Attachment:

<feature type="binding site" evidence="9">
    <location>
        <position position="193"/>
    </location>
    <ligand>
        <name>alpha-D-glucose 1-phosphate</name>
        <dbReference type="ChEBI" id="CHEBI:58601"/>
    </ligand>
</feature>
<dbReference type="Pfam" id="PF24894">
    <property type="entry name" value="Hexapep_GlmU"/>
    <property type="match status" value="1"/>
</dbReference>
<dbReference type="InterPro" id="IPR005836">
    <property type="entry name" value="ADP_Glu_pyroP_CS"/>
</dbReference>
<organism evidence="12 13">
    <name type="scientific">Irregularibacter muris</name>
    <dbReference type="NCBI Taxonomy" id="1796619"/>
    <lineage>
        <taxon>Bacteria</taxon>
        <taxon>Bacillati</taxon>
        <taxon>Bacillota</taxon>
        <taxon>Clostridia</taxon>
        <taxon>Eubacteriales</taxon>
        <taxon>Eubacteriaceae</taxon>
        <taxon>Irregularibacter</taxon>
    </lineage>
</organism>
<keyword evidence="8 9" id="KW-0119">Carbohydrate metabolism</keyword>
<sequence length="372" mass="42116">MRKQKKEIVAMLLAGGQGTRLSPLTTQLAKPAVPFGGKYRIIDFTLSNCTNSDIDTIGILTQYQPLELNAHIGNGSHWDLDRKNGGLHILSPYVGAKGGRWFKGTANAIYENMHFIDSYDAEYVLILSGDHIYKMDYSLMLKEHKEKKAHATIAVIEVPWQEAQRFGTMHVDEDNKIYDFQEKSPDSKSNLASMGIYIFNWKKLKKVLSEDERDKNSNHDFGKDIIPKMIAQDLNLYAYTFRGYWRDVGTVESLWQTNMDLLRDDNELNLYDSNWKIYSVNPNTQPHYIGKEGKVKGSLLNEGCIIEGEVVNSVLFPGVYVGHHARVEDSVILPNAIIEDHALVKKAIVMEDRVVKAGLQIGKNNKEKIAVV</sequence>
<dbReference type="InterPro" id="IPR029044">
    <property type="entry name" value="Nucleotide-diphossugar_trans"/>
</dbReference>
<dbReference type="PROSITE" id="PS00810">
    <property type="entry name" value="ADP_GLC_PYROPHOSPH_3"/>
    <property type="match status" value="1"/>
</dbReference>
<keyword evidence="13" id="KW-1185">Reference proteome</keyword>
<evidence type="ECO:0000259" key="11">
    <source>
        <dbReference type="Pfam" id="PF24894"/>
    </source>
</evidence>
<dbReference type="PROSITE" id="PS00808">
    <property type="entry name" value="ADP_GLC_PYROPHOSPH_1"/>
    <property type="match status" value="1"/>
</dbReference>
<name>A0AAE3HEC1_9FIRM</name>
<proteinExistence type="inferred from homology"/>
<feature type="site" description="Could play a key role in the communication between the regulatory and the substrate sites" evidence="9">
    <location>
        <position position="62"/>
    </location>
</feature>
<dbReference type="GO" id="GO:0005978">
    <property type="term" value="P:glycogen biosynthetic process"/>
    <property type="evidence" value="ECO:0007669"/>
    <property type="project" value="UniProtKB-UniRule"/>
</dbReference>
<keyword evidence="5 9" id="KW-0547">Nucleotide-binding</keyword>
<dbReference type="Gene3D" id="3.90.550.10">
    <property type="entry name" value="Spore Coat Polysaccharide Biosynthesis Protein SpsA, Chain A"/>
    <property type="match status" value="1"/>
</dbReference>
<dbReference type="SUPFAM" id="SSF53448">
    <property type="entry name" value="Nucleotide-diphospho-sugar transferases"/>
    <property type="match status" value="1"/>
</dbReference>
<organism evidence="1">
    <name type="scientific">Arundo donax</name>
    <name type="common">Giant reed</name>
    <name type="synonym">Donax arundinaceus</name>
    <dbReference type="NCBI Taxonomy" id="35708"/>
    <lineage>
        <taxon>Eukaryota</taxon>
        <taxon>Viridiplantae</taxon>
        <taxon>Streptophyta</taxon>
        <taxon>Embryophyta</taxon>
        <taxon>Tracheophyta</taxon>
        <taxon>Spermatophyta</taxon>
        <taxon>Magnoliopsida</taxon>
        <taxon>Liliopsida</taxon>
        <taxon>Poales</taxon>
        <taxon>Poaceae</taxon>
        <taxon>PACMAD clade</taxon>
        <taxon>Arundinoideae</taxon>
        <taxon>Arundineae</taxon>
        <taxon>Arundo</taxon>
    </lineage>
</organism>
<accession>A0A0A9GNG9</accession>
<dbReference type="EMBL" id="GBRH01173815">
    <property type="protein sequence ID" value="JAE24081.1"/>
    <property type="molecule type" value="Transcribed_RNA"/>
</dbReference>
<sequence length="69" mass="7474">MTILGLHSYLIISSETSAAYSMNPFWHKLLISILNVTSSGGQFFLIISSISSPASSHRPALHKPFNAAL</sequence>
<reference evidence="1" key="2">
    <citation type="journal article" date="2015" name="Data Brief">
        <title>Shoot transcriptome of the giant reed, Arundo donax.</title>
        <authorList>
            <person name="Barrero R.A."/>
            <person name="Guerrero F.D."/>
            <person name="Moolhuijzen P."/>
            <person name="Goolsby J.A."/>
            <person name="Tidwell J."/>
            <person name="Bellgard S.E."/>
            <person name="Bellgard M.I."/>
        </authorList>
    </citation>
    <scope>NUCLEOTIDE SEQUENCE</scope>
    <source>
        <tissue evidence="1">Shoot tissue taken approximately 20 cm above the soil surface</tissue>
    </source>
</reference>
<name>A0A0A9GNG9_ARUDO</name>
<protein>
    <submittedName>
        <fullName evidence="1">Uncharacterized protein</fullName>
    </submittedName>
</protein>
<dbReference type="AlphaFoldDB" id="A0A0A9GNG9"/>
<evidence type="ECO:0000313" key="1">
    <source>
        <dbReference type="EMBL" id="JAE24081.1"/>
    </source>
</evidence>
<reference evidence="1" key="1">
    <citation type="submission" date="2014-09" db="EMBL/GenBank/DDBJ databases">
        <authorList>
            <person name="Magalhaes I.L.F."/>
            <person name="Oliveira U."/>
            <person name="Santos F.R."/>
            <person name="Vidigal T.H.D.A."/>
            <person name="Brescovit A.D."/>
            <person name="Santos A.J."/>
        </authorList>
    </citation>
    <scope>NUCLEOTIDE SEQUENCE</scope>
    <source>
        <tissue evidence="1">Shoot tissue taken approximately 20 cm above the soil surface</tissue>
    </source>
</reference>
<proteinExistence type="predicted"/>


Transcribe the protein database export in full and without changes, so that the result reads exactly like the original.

<feature type="binding site" evidence="9">
    <location>
        <position position="193"/>
    </location>
    <ligand>
        <name>alpha-D-glucose 1-phosphate</name>
        <dbReference type="ChEBI" id="CHEBI:58601"/>
    </ligand>
</feature>
<dbReference type="Pfam" id="PF24894">
    <property type="entry name" value="Hexapep_GlmU"/>
    <property type="match status" value="1"/>
</dbReference>
<dbReference type="InterPro" id="IPR005836">
    <property type="entry name" value="ADP_Glu_pyroP_CS"/>
</dbReference>
<organism evidence="12 13">
    <name type="scientific">Irregularibacter muris</name>
    <dbReference type="NCBI Taxonomy" id="1796619"/>
    <lineage>
        <taxon>Bacteria</taxon>
        <taxon>Bacillati</taxon>
        <taxon>Bacillota</taxon>
        <taxon>Clostridia</taxon>
        <taxon>Eubacteriales</taxon>
        <taxon>Eubacteriaceae</taxon>
        <taxon>Irregularibacter</taxon>
    </lineage>
</organism>
<keyword evidence="8 9" id="KW-0119">Carbohydrate metabolism</keyword>
<sequence length="372" mass="42116">MRKQKKEIVAMLLAGGQGTRLSPLTTQLAKPAVPFGGKYRIIDFTLSNCTNSDIDTIGILTQYQPLELNAHIGNGSHWDLDRKNGGLHILSPYVGAKGGRWFKGTANAIYENMHFIDSYDAEYVLILSGDHIYKMDYSLMLKEHKEKKAHATIAVIEVPWQEAQRFGTMHVDEDNKIYDFQEKSPDSKSNLASMGIYIFNWKKLKKVLSEDERDKNSNHDFGKDIIPKMIAQDLNLYAYTFRGYWRDVGTVESLWQTNMDLLRDDNELNLYDSNWKIYSVNPNTQPHYIGKEGKVKGSLLNEGCIIEGEVVNSVLFPGVYVGHHARVEDSVILPNAIIEDHALVKKAIVMEDRVVKAGLQIGKNNKEKIAVV</sequence>
<dbReference type="InterPro" id="IPR029044">
    <property type="entry name" value="Nucleotide-diphossugar_trans"/>
</dbReference>
<dbReference type="PROSITE" id="PS00810">
    <property type="entry name" value="ADP_GLC_PYROPHOSPH_3"/>
    <property type="match status" value="1"/>
</dbReference>
<keyword evidence="13" id="KW-1185">Reference proteome</keyword>
<evidence type="ECO:0000259" key="11">
    <source>
        <dbReference type="Pfam" id="PF24894"/>
    </source>
</evidence>
<dbReference type="PROSITE" id="PS00808">
    <property type="entry name" value="ADP_GLC_PYROPHOSPH_1"/>
    <property type="match status" value="1"/>
</dbReference>
<name>A0AAE3HEC1_9FIRM</name>
<proteinExistence type="inferred from homology"/>
<feature type="site" description="Could play a key role in the communication between the regulatory and the substrate sites" evidence="9">
    <location>
        <position position="62"/>
    </location>
</feature>
<dbReference type="GO" id="GO:0005978">
    <property type="term" value="P:glycogen biosynthetic process"/>
    <property type="evidence" value="ECO:0007669"/>
    <property type="project" value="UniProtKB-UniRule"/>
</dbReference>
<keyword evidence="5 9" id="KW-0547">Nucleotide-binding</keyword>
<dbReference type="Gene3D" id="3.90.550.10">
    <property type="entry name" value="Spore Coat Polysaccharide Biosynthesis Protein SpsA, Chain A"/>
    <property type="match status" value="1"/>
</dbReference>
<dbReference type="SUPFAM" id="SSF53448">
    <property type="entry name" value="Nucleotide-diphospho-sugar transferases"/>
    <property type="match status" value="1"/>
</dbReference>
<organism evidence="1">
    <name type="scientific">Arundo donax</name>
    <name type="common">Giant reed</name>
    <name type="synonym">Donax arundinaceus</name>
    <dbReference type="NCBI Taxonomy" id="35708"/>
    <lineage>
        <taxon>Eukaryota</taxon>
        <taxon>Viridiplantae</taxon>
        <taxon>Streptophyta</taxon>
        <taxon>Embryophyta</taxon>
        <taxon>Tracheophyta</taxon>
        <taxon>Spermatophyta</taxon>
        <taxon>Magnoliopsida</taxon>
        <taxon>Liliopsida</taxon>
        <taxon>Poales</taxon>
        <taxon>Poaceae</taxon>
        <taxon>PACMAD clade</taxon>
        <taxon>Arundinoideae</taxon>
        <taxon>Arundineae</taxon>
        <taxon>Arundo</taxon>
    </lineage>
</organism>
<accession>A0A0A9GNG9</accession>
<dbReference type="EMBL" id="GBRH01173815">
    <property type="protein sequence ID" value="JAE24081.1"/>
    <property type="molecule type" value="Transcribed_RNA"/>
</dbReference>
<sequence length="69" mass="7474">MTILGLHSYLIISSETSAAYSMNPFWHKLLISILNVTSSGGQFFLIISSISSPASSHRPALHKPFNAAL</sequence>
<reference evidence="1" key="2">
    <citation type="journal article" date="2015" name="Data Brief">
        <title>Shoot transcriptome of the giant reed, Arundo donax.</title>
        <authorList>
            <person name="Barrero R.A."/>
            <person name="Guerrero F.D."/>
            <person name="Moolhuijzen P."/>
            <person name="Goolsby J.A."/>
            <person name="Tidwell J."/>
            <person name="Bellgard S.E."/>
            <person name="Bellgard M.I."/>
        </authorList>
    </citation>
    <scope>NUCLEOTIDE SEQUENCE</scope>
    <source>
        <tissue evidence="1">Shoot tissue taken approximately 20 cm above the soil surface</tissue>
    </source>
</reference>
<name>A0A0A9GNG9_ARUDO</name>
<protein>
    <submittedName>
        <fullName evidence="1">Uncharacterized protein</fullName>
    </submittedName>
</protein>
<dbReference type="AlphaFoldDB" id="A0A0A9GNG9"/>
<evidence type="ECO:0000313" key="1">
    <source>
        <dbReference type="EMBL" id="JAE24081.1"/>
    </source>
</evidence>
<reference evidence="1" key="1">
    <citation type="submission" date="2014-09" db="EMBL/GenBank/DDBJ databases">
        <authorList>
            <person name="Magalhaes I.L.F."/>
            <person name="Oliveira U."/>
            <person name="Santos F.R."/>
            <person name="Vidigal T.H.D.A."/>
            <person name="Brescovit A.D."/>
            <person name="Santos A.J."/>
        </authorList>
    </citation>
    <scope>NUCLEOTIDE SEQUENCE</scope>
    <source>
        <tissue evidence="1">Shoot tissue taken approximately 20 cm above the soil surface</tissue>
    </source>
</reference>
<proteinExistence type="predicted"/>